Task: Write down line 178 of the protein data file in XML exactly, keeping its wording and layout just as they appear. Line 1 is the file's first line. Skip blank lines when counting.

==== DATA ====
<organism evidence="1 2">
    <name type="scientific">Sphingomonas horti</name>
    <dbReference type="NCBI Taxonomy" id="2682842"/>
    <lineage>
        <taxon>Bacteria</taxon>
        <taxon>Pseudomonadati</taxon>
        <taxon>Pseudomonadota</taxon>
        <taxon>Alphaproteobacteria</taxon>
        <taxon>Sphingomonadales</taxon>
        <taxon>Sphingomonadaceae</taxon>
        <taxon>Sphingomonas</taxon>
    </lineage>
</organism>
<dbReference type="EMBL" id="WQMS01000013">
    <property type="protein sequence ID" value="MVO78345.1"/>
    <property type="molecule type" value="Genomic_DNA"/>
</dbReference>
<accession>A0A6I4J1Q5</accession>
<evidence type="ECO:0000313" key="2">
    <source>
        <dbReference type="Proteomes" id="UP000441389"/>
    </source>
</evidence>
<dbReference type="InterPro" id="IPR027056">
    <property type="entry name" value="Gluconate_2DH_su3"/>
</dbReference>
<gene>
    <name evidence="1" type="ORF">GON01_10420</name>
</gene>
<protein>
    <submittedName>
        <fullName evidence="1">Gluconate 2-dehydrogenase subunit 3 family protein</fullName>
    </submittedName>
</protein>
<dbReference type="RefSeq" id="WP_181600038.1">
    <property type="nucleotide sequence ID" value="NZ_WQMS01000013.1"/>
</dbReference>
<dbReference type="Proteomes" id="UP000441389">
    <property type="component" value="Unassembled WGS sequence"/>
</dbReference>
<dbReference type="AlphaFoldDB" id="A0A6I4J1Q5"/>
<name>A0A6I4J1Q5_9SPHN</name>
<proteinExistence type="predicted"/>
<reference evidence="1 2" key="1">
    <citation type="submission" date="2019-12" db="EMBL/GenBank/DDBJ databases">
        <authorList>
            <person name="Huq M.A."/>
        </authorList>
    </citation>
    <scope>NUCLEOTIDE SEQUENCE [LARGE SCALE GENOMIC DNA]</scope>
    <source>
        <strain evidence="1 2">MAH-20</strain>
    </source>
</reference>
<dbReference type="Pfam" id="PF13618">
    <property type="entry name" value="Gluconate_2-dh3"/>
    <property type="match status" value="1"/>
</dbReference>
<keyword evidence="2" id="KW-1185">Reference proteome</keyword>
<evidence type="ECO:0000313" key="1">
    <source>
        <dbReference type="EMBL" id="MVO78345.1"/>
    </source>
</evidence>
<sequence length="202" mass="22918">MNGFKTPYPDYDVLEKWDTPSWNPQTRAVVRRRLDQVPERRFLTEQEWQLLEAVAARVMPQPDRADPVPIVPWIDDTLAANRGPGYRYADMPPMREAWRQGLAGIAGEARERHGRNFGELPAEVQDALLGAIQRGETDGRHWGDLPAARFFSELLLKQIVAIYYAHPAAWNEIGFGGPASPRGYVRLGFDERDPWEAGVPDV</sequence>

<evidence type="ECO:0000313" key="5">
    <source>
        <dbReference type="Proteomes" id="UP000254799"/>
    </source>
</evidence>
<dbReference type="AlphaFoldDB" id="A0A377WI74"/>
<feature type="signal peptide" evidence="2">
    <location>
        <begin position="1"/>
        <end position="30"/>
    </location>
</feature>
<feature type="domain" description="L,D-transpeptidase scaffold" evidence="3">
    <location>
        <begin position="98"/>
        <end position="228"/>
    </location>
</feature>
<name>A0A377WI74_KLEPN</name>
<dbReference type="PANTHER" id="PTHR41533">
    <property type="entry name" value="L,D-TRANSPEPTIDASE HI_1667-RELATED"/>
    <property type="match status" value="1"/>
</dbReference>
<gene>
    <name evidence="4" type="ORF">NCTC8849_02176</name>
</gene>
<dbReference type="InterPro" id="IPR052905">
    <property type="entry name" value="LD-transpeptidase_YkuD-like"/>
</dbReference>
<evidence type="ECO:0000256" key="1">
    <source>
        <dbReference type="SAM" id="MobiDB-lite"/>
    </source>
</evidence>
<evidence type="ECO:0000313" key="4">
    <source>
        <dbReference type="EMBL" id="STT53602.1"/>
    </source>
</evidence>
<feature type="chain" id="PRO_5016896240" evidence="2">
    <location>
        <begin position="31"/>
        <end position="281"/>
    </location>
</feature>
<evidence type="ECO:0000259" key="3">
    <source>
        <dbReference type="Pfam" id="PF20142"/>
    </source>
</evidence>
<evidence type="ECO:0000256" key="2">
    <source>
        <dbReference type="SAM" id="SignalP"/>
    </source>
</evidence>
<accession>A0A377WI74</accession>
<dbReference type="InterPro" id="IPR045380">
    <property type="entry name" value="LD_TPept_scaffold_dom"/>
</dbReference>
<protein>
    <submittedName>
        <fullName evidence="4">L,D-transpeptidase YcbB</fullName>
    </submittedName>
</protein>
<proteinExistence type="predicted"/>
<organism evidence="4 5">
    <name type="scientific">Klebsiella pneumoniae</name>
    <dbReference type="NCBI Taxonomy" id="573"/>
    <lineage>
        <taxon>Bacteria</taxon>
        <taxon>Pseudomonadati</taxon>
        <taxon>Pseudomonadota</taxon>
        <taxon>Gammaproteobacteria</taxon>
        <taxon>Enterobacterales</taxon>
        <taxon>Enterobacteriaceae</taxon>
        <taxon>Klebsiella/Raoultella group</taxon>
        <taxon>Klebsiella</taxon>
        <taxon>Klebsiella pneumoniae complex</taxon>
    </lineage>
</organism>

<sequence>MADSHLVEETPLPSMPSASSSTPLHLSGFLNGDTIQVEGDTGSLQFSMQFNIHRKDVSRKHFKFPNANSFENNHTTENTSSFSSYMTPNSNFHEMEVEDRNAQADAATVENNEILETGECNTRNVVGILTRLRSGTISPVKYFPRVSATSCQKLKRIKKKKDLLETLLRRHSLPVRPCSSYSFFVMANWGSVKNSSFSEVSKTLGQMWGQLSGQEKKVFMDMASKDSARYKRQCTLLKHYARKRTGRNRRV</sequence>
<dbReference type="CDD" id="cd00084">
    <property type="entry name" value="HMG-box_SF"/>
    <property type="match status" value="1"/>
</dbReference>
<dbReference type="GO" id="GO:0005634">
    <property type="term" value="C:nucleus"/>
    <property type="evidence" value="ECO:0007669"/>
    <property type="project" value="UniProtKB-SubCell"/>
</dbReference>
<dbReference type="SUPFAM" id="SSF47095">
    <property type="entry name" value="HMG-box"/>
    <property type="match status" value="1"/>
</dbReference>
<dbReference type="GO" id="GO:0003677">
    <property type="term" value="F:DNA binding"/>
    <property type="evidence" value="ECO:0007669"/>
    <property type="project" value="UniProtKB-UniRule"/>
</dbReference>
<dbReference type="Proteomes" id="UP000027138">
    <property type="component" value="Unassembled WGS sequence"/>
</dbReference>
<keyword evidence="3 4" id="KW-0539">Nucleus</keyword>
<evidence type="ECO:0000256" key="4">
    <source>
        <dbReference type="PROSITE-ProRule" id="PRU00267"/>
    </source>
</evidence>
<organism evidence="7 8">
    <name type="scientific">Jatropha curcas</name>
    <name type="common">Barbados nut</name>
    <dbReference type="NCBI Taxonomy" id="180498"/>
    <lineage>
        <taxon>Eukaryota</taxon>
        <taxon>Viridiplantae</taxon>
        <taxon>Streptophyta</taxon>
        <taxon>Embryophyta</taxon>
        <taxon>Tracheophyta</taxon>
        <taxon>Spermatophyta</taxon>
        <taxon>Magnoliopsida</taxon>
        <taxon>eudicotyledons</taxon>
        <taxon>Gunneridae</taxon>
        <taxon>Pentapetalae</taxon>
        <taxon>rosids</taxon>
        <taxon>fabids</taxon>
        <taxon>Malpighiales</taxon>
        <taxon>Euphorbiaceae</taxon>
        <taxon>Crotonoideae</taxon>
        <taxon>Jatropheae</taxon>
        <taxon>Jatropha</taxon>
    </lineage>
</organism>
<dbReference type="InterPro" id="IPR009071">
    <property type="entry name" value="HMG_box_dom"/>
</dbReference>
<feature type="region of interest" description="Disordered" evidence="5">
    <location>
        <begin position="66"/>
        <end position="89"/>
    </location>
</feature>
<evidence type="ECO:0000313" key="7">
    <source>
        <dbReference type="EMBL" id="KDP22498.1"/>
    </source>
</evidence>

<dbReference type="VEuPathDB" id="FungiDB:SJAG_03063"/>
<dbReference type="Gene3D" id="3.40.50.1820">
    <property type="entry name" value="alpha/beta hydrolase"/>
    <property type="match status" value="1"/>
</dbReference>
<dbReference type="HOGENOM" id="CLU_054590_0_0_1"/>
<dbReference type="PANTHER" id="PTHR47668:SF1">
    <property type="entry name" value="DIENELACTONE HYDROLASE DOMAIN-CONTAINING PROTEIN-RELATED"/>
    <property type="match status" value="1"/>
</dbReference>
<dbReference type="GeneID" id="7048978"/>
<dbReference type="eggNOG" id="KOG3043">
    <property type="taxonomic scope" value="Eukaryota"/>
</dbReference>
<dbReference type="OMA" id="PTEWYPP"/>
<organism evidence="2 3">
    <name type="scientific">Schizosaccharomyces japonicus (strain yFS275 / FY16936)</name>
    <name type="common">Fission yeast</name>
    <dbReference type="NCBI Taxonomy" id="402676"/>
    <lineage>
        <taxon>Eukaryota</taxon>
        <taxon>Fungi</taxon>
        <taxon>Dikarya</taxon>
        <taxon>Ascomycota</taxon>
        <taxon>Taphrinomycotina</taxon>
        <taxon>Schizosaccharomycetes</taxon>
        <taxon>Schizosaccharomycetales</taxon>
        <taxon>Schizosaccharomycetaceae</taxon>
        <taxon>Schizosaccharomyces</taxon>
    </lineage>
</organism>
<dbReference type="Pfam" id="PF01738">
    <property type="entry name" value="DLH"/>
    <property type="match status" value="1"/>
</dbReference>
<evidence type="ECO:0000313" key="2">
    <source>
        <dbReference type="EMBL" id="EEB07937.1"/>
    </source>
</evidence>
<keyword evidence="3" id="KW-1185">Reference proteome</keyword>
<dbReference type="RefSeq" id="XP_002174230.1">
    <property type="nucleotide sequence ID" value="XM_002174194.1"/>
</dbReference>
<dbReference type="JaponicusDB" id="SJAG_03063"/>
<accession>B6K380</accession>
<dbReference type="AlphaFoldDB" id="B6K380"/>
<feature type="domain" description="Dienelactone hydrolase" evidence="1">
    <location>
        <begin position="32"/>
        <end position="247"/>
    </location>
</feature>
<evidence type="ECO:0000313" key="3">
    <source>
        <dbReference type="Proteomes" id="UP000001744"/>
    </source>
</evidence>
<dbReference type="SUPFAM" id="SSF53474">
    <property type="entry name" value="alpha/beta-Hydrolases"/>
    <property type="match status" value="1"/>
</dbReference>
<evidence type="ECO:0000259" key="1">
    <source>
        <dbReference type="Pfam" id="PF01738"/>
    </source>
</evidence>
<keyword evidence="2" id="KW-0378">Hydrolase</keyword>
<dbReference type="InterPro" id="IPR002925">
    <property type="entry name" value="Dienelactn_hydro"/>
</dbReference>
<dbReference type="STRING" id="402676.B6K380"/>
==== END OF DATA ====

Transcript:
    <lineage>